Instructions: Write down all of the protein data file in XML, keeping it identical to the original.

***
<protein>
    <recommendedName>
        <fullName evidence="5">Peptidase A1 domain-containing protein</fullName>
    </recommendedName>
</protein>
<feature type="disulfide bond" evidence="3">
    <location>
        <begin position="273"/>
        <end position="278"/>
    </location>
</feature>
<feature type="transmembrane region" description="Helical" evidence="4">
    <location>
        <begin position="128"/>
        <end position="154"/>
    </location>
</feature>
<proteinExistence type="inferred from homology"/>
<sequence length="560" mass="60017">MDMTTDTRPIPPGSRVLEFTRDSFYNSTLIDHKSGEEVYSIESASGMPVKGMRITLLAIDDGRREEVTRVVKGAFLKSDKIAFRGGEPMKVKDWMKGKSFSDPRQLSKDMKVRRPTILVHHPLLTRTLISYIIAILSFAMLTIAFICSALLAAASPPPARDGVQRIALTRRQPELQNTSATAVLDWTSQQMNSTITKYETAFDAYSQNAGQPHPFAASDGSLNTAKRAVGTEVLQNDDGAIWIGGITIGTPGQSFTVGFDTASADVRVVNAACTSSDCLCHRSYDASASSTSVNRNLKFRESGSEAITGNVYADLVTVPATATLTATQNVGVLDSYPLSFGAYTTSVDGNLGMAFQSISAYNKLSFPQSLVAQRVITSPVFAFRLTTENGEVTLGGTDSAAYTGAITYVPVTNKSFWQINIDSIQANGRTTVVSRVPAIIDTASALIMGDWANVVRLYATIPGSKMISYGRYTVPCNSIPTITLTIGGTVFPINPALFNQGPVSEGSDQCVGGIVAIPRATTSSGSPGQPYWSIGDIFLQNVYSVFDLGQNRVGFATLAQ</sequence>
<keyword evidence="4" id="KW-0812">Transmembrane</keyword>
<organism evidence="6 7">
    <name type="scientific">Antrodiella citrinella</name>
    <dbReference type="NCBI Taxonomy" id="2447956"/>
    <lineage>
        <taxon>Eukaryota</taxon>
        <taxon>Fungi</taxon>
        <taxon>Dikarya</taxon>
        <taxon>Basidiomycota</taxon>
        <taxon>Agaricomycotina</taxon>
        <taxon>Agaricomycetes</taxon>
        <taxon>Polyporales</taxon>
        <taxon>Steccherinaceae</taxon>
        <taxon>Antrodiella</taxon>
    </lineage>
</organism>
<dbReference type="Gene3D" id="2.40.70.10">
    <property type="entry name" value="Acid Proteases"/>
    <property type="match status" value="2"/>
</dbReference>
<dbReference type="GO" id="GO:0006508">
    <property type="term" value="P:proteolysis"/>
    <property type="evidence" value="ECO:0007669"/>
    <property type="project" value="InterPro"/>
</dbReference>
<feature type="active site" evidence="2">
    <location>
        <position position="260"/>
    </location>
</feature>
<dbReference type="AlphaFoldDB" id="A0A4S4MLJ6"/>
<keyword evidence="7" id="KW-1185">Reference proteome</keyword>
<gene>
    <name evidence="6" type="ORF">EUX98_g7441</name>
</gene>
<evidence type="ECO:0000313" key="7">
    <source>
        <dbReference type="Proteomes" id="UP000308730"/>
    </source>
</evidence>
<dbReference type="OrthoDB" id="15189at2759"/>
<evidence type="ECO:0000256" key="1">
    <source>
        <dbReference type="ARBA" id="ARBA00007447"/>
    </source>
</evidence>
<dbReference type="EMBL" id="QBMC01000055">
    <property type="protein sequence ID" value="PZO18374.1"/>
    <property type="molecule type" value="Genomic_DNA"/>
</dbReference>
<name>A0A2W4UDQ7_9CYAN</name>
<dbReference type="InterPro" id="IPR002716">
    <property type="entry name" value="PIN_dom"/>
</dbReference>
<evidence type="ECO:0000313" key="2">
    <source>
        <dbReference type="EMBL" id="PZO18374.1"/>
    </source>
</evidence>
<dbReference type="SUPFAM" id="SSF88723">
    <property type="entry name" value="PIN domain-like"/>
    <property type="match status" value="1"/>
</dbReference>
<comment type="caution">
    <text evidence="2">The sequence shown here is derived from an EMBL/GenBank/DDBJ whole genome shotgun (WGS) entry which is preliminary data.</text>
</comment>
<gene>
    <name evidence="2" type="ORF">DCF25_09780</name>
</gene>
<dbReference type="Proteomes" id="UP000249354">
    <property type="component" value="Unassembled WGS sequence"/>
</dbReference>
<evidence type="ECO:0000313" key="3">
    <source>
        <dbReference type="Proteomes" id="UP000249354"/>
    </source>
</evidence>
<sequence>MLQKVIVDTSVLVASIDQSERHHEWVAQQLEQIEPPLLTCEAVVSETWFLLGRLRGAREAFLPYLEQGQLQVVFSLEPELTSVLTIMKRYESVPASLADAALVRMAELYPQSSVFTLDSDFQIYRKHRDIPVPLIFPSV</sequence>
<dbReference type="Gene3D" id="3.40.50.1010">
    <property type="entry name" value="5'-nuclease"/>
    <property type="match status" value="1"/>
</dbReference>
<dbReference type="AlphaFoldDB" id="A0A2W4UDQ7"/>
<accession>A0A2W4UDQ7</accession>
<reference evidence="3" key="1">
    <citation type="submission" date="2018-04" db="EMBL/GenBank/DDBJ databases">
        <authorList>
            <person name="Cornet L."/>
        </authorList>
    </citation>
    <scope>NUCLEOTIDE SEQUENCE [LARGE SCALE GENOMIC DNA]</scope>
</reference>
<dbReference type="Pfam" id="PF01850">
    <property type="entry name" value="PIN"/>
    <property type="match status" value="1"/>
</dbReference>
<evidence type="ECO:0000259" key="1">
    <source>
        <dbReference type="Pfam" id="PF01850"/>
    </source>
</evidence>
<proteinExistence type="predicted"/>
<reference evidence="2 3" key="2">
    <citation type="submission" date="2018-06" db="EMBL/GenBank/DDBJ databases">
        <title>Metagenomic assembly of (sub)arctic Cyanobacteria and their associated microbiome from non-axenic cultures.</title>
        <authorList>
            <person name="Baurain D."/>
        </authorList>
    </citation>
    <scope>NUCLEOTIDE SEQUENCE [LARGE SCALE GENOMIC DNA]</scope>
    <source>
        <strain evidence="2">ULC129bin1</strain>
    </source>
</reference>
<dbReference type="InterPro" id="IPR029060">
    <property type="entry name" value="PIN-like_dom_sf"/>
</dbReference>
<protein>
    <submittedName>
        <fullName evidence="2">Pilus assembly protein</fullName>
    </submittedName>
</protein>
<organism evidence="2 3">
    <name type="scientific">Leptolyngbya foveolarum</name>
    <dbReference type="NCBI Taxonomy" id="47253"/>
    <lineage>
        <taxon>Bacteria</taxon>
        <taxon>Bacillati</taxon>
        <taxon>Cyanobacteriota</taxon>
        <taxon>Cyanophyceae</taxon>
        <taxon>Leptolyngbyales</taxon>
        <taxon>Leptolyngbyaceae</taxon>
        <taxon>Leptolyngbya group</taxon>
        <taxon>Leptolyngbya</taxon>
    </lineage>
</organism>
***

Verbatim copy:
<protein>
    <recommendedName>
        <fullName evidence="5">Peptidase A1 domain-containing protein</fullName>
    </recommendedName>
</protein>
<feature type="disulfide bond" evidence="3">
    <location>
        <begin position="273"/>
        <end position="278"/>
    </location>
</feature>
<feature type="transmembrane region" description="Helical" evidence="4">
    <location>
        <begin position="128"/>
        <end position="154"/>
    </location>
</feature>
<proteinExistence type="inferred from homology"/>
<sequence length="560" mass="60017">MDMTTDTRPIPPGSRVLEFTRDSFYNSTLIDHKSGEEVYSIESASGMPVKGMRITLLAIDDGRREEVTRVVKGAFLKSDKIAFRGGEPMKVKDWMKGKSFSDPRQLSKDMKVRRPTILVHHPLLTRTLISYIIAILSFAMLTIAFICSALLAAASPPPARDGVQRIALTRRQPELQNTSATAVLDWTSQQMNSTITKYETAFDAYSQNAGQPHPFAASDGSLNTAKRAVGTEVLQNDDGAIWIGGITIGTPGQSFTVGFDTASADVRVVNAACTSSDCLCHRSYDASASSTSVNRNLKFRESGSEAITGNVYADLVTVPATATLTATQNVGVLDSYPLSFGAYTTSVDGNLGMAFQSISAYNKLSFPQSLVAQRVITSPVFAFRLTTENGEVTLGGTDSAAYTGAITYVPVTNKSFWQINIDSIQANGRTTVVSRVPAIIDTASALIMGDWANVVRLYATIPGSKMISYGRYTVPCNSIPTITLTIGGTVFPINPALFNQGPVSEGSDQCVGGIVAIPRATTSSGSPGQPYWSIGDIFLQNVYSVFDLGQNRVGFATLAQ</sequence>
<keyword evidence="4" id="KW-0812">Transmembrane</keyword>
<organism evidence="6 7">
    <name type="scientific">Antrodiella citrinella</name>
    <dbReference type="NCBI Taxonomy" id="2447956"/>
    <lineage>
        <taxon>Eukaryota</taxon>
        <taxon>Fungi</taxon>
        <taxon>Dikarya</taxon>
        <taxon>Basidiomycota</taxon>
        <taxon>Agaricomycotina</taxon>
        <taxon>Agaricomycetes</taxon>
        <taxon>Polyporales</taxon>
        <taxon>Steccherinaceae</taxon>
        <taxon>Antrodiella</taxon>
    </lineage>
</organism>
<dbReference type="Gene3D" id="2.40.70.10">
    <property type="entry name" value="Acid Proteases"/>
    <property type="match status" value="2"/>
</dbReference>
<dbReference type="GO" id="GO:0006508">
    <property type="term" value="P:proteolysis"/>
    <property type="evidence" value="ECO:0007669"/>
    <property type="project" value="InterPro"/>
</dbReference>
<feature type="active site" evidence="2">
    <location>
        <position position="260"/>
    </location>
</feature>
<dbReference type="AlphaFoldDB" id="A0A4S4MLJ6"/>
<keyword evidence="7" id="KW-1185">Reference proteome</keyword>
<gene>
    <name evidence="6" type="ORF">EUX98_g7441</name>
</gene>
<evidence type="ECO:0000313" key="7">
    <source>
        <dbReference type="Proteomes" id="UP000308730"/>
    </source>
</evidence>
<dbReference type="OrthoDB" id="15189at2759"/>
<evidence type="ECO:0000256" key="1">
    <source>
        <dbReference type="ARBA" id="ARBA00007447"/>
    </source>
</evidence>
<dbReference type="EMBL" id="QBMC01000055">
    <property type="protein sequence ID" value="PZO18374.1"/>
    <property type="molecule type" value="Genomic_DNA"/>
</dbReference>
<name>A0A2W4UDQ7_9CYAN</name>
<dbReference type="InterPro" id="IPR002716">
    <property type="entry name" value="PIN_dom"/>
</dbReference>
<evidence type="ECO:0000313" key="2">
    <source>
        <dbReference type="EMBL" id="PZO18374.1"/>
    </source>
</evidence>
<dbReference type="SUPFAM" id="SSF88723">
    <property type="entry name" value="PIN domain-like"/>
    <property type="match status" value="1"/>
</dbReference>
<comment type="caution">
    <text evidence="2">The sequence shown here is derived from an EMBL/GenBank/DDBJ whole genome shotgun (WGS) entry which is preliminary data.</text>
</comment>
<gene>
    <name evidence="2" type="ORF">DCF25_09780</name>
</gene>
<dbReference type="Proteomes" id="UP000249354">
    <property type="component" value="Unassembled WGS sequence"/>
</dbReference>
<evidence type="ECO:0000313" key="3">
    <source>
        <dbReference type="Proteomes" id="UP000249354"/>
    </source>
</evidence>
<sequence>MLQKVIVDTSVLVASIDQSERHHEWVAQQLEQIEPPLLTCEAVVSETWFLLGRLRGAREAFLPYLEQGQLQVVFSLEPELTSVLTIMKRYESVPASLADAALVRMAELYPQSSVFTLDSDFQIYRKHRDIPVPLIFPSV</sequence>
<dbReference type="Gene3D" id="3.40.50.1010">
    <property type="entry name" value="5'-nuclease"/>
    <property type="match status" value="1"/>
</dbReference>
<dbReference type="AlphaFoldDB" id="A0A2W4UDQ7"/>
<accession>A0A2W4UDQ7</accession>
<reference evidence="3" key="1">
    <citation type="submission" date="2018-04" db="EMBL/GenBank/DDBJ databases">
        <authorList>
            <person name="Cornet L."/>
        </authorList>
    </citation>
    <scope>NUCLEOTIDE SEQUENCE [LARGE SCALE GENOMIC DNA]</scope>
</reference>
<dbReference type="Pfam" id="PF01850">
    <property type="entry name" value="PIN"/>
    <property type="match status" value="1"/>
</dbReference>
<evidence type="ECO:0000259" key="1">
    <source>
        <dbReference type="Pfam" id="PF01850"/>
    </source>
</evidence>
<proteinExistence type="predicted"/>
<reference evidence="2 3" key="2">
    <citation type="submission" date="2018-06" db="EMBL/GenBank/DDBJ databases">
        <title>Metagenomic assembly of (sub)arctic Cyanobacteria and their associated microbiome from non-axenic cultures.</title>
        <authorList>
            <person name="Baurain D."/>
        </authorList>
    </citation>
    <scope>NUCLEOTIDE SEQUENCE [LARGE SCALE GENOMIC DNA]</scope>
    <source>
        <strain evidence="2">ULC129bin1</strain>
    </source>
</reference>
<dbReference type="InterPro" id="IPR029060">
    <property type="entry name" value="PIN-like_dom_sf"/>
</dbReference>
<protein>
    <submittedName>
        <fullName evidence="2">Pilus assembly protein</fullName>
    </submittedName>
</protein>
<organism evidence="2 3">
    <name type="scientific">Leptolyngbya foveolarum</name>
    <dbReference type="NCBI Taxonomy" id="47253"/>
    <lineage>
        <taxon>Bacteria</taxon>
        <taxon>Bacillati</taxon>
        <taxon>Cyanobacteriota</taxon>
        <taxon>Cyanophyceae</taxon>
        <taxon>Leptolyngbyales</taxon>
        <taxon>Leptolyngbyaceae</taxon>
        <taxon>Leptolyngbya group</taxon>
        <taxon>Leptolyngbya</taxon>
    </lineage>
</organism>